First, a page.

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Gosar Brothers

Pete Gosar, Democratic candidate for Wyoming governor, left, and his brother, U.S. Rep. Paul Gosar, (R-Ariz).

CHEYENNE — Pete Gosar stepped down as Wyoming Democratic Party chairman last week to launch a longshot run for governor in this heavily Republican state. But he's not the only politician in the family.

Gosar's older brother is Rep. Paul Gosar, R-Ariz., a two-term congressman seeking re-election in a sprawling congressional district in western Arizona.

As conservative as his younger brother is liberal, Rep. Gosar is a strong critic of President Barack Obama's administration on issues ranging from the Affordable Care Act to its handling of the 2012 attacks in Benghazi, Libya. The American Conservative Union gives the congressman a lifetime rating of better than 90 percent.

"I kid him about it," Pete Gosar said Tuesday of his oldest brother's conservative politics. "That since he was first-born, he didn't have to understand what it was like to wear hand-me-downs a decade later, so he didn't understand what it was like to be the underdog."

"I wish my brother well," Rep. Gosar said in a prepared statement. "We agree to disagree, but he is a good man. He is my brother!"

Pete Gosar, 46, is a pilot for the state and owns an aviation business in his hometown of Laramie. He is the only Democrat to declare in the governor's race. On the Republican side, incumbent Gov. Matt Mead is seeking re-election. His challengers include Cindy Hill, the state superintendent of public instruction, and retired Cheyenne doctor Taylor Haynes.

Gosar has vocally supported the Affordable Care Act and has criticized Mead's call not to accept federal money to expand Medicaid to offer health insurance coverage to 17,600 people in the state.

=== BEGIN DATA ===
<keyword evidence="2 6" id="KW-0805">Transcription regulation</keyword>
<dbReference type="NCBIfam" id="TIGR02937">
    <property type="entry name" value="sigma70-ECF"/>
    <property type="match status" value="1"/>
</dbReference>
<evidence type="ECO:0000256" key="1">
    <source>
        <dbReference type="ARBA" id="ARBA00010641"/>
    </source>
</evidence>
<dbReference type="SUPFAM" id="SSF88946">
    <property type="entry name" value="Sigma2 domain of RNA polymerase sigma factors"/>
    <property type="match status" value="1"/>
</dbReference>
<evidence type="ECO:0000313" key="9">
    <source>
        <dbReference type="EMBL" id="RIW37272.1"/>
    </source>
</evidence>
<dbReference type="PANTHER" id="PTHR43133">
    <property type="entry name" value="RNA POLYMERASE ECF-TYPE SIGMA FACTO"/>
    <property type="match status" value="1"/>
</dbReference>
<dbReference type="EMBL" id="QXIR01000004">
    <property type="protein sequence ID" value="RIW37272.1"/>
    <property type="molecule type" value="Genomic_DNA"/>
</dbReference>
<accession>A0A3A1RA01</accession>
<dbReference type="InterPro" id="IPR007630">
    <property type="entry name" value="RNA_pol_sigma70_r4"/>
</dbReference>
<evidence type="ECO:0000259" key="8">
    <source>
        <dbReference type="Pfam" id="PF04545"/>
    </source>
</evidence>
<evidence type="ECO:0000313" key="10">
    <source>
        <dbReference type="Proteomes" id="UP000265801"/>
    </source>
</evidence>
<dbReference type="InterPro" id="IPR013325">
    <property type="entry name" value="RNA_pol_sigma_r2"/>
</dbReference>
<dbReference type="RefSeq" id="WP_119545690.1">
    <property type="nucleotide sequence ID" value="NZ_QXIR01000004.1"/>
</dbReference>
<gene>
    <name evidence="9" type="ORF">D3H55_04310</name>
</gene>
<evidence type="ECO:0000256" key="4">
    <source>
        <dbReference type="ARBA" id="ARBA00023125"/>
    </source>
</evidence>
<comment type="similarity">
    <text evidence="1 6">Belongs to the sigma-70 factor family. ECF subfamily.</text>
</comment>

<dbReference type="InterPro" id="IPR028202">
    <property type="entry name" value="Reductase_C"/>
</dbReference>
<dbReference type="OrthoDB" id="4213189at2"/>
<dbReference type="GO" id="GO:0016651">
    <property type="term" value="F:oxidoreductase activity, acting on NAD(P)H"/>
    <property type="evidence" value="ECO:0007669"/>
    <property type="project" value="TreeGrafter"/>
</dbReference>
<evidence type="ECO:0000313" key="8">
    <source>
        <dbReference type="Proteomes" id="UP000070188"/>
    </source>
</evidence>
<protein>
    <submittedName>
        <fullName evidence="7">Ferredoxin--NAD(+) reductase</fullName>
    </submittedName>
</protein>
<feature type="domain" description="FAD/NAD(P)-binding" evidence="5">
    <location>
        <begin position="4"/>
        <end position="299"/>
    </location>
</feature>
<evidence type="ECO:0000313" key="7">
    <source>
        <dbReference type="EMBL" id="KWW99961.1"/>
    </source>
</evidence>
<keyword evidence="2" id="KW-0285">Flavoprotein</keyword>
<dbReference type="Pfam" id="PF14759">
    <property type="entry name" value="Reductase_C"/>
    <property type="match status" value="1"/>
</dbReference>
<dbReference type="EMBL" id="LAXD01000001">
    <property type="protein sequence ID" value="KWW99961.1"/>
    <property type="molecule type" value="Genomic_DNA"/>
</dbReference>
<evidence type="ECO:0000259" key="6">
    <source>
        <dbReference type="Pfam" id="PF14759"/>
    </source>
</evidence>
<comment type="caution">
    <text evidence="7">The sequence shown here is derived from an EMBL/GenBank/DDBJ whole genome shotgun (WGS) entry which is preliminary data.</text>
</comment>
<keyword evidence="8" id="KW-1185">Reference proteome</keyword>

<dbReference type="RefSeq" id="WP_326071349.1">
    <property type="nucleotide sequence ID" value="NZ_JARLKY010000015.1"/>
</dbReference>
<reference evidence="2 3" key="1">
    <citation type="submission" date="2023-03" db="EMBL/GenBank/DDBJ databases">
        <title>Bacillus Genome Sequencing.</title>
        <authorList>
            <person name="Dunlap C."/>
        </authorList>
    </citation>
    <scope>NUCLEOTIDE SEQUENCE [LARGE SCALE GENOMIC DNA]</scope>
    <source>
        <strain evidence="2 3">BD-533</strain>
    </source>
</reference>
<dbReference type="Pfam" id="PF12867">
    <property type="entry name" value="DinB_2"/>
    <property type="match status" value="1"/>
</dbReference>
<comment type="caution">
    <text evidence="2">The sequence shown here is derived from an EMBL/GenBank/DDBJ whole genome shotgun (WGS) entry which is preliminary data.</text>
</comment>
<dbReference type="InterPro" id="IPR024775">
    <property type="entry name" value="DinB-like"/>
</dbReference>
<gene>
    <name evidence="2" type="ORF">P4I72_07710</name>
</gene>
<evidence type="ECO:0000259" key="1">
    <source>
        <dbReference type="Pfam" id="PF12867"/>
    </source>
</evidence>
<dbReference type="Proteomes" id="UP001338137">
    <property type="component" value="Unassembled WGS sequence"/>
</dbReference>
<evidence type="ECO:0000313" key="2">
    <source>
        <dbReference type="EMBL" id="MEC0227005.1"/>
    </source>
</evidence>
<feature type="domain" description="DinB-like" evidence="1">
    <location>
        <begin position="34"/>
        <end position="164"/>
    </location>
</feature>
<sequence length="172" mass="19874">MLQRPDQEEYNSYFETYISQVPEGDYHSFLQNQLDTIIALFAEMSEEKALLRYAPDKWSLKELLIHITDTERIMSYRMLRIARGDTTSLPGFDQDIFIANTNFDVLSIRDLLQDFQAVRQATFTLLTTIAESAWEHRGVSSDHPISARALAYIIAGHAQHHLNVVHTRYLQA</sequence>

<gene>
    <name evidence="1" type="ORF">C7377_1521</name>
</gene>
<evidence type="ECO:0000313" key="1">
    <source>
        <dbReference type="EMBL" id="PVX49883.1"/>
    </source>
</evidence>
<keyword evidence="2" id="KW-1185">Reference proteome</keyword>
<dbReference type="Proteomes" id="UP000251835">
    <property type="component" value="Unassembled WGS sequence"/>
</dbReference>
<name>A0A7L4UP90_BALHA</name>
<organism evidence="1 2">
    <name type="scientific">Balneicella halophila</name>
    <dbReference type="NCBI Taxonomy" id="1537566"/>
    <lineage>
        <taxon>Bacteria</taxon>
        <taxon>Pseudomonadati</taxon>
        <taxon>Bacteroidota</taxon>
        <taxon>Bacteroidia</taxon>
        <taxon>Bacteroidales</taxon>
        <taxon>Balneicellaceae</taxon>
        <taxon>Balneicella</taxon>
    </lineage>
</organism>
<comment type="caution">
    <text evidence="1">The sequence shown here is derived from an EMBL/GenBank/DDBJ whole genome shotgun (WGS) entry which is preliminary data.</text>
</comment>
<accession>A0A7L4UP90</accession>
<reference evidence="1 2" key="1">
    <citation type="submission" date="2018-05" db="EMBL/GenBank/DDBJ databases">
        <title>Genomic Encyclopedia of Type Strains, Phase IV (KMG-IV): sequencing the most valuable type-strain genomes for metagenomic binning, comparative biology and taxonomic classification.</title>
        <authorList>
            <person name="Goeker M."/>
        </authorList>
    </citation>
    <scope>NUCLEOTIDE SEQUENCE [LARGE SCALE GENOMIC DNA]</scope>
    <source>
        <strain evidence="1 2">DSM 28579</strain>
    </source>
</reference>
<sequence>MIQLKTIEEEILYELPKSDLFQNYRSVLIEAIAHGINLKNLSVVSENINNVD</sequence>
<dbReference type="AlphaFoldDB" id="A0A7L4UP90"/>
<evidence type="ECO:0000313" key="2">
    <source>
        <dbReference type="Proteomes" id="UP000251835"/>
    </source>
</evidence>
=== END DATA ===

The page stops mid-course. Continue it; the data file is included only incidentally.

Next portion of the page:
Expanding Medicaid is a cornerstone of the Affordable Care Act. Mead has said he doesn't trust federal promises to continue funding if the state expands the program.

Gosar said there is a need to allow thousands to get insured.

"I've heard of no other program that would address it as clearly as the Affordable Care Act," he said. "So until guys like my brother have a replacement and a whole, not just a piecemeal replacement but a full, comprehensive system, I think that the opportunity is to improve the ACA."

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Last year, Rep. Gosar stated that the health care law "destroys the relationship patients have with their doctors and puts bureaucrats in the middle."

"The impact of this law has cost workers their jobs, raised policy premiums and limited health options," he said.

The two also differ on abortion — though Pete Gosar said that while people should do everything they can to limit abortion, "I think that is a woman's health issue. And I don't know that we should be intervening at that point."

Gosar said he and his brother talk often about political issues.

"I'm not sure why he comes to the thoughts he comes, I haven't given up on him," he said. "I work on him daily. We'll get over to looking at things a little more liberally. We'll keep working on him."

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